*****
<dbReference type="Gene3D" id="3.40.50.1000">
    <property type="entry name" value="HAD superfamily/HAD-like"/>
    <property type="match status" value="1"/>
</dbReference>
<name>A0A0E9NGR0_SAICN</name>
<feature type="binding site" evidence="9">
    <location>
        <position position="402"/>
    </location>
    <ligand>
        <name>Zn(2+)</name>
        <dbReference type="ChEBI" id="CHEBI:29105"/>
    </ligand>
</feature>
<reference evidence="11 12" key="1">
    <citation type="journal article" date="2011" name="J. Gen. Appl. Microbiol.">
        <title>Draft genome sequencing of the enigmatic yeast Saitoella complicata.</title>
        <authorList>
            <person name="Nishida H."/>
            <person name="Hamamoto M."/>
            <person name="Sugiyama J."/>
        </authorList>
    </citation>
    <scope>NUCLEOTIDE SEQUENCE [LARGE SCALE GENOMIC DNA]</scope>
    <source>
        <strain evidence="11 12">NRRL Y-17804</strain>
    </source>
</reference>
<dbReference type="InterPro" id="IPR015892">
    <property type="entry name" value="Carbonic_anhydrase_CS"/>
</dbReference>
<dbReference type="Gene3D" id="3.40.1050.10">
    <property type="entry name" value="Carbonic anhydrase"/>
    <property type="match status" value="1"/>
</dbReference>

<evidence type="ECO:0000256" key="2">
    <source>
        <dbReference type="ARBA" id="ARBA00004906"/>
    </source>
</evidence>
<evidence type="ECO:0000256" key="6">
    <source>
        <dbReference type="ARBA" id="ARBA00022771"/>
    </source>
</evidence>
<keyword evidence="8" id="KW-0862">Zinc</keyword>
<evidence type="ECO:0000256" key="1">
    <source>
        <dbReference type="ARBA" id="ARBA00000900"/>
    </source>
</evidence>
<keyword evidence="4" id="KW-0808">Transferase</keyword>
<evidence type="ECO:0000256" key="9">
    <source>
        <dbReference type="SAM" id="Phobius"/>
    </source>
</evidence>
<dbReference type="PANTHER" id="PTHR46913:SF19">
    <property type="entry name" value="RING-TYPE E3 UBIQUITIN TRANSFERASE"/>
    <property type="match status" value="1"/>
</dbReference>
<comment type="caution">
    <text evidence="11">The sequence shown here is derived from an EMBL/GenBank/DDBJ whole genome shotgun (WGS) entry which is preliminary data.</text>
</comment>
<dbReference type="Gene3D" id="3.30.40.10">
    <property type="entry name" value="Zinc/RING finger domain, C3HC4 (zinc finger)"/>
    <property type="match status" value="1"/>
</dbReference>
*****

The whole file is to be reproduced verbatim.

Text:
<dbReference type="Gene3D" id="3.40.50.1000">
    <property type="entry name" value="HAD superfamily/HAD-like"/>
    <property type="match status" value="1"/>
</dbReference>
<name>A0A0E9NGR0_SAICN</name>
<feature type="binding site" evidence="9">
    <location>
        <position position="402"/>
    </location>
    <ligand>
        <name>Zn(2+)</name>
        <dbReference type="ChEBI" id="CHEBI:29105"/>
    </ligand>
</feature>
<reference evidence="11 12" key="1">
    <citation type="journal article" date="2011" name="J. Gen. Appl. Microbiol.">
        <title>Draft genome sequencing of the enigmatic yeast Saitoella complicata.</title>
        <authorList>
            <person name="Nishida H."/>
            <person name="Hamamoto M."/>
            <person name="Sugiyama J."/>
        </authorList>
    </citation>
    <scope>NUCLEOTIDE SEQUENCE [LARGE SCALE GENOMIC DNA]</scope>
    <source>
        <strain evidence="11 12">NRRL Y-17804</strain>
    </source>
</reference>
<dbReference type="InterPro" id="IPR015892">
    <property type="entry name" value="Carbonic_anhydrase_CS"/>
</dbReference>
<dbReference type="Gene3D" id="3.40.1050.10">
    <property type="entry name" value="Carbonic anhydrase"/>
    <property type="match status" value="1"/>
</dbReference>

<evidence type="ECO:0000256" key="2">
    <source>
        <dbReference type="ARBA" id="ARBA00004906"/>
    </source>
</evidence>
<evidence type="ECO:0000256" key="6">
    <source>
        <dbReference type="ARBA" id="ARBA00022771"/>
    </source>
</evidence>
<keyword evidence="8" id="KW-0862">Zinc</keyword>
<evidence type="ECO:0000256" key="1">
    <source>
        <dbReference type="ARBA" id="ARBA00000900"/>
    </source>
</evidence>
<keyword evidence="4" id="KW-0808">Transferase</keyword>
<evidence type="ECO:0000256" key="9">
    <source>
        <dbReference type="SAM" id="Phobius"/>
    </source>
</evidence>
<dbReference type="PANTHER" id="PTHR46913:SF19">
    <property type="entry name" value="RING-TYPE E3 UBIQUITIN TRANSFERASE"/>
    <property type="match status" value="1"/>
</dbReference>
<comment type="caution">
    <text evidence="11">The sequence shown here is derived from an EMBL/GenBank/DDBJ whole genome shotgun (WGS) entry which is preliminary data.</text>
</comment>
<dbReference type="Gene3D" id="3.30.40.10">
    <property type="entry name" value="Zinc/RING finger domain, C3HC4 (zinc finger)"/>
    <property type="match status" value="1"/>
</dbReference>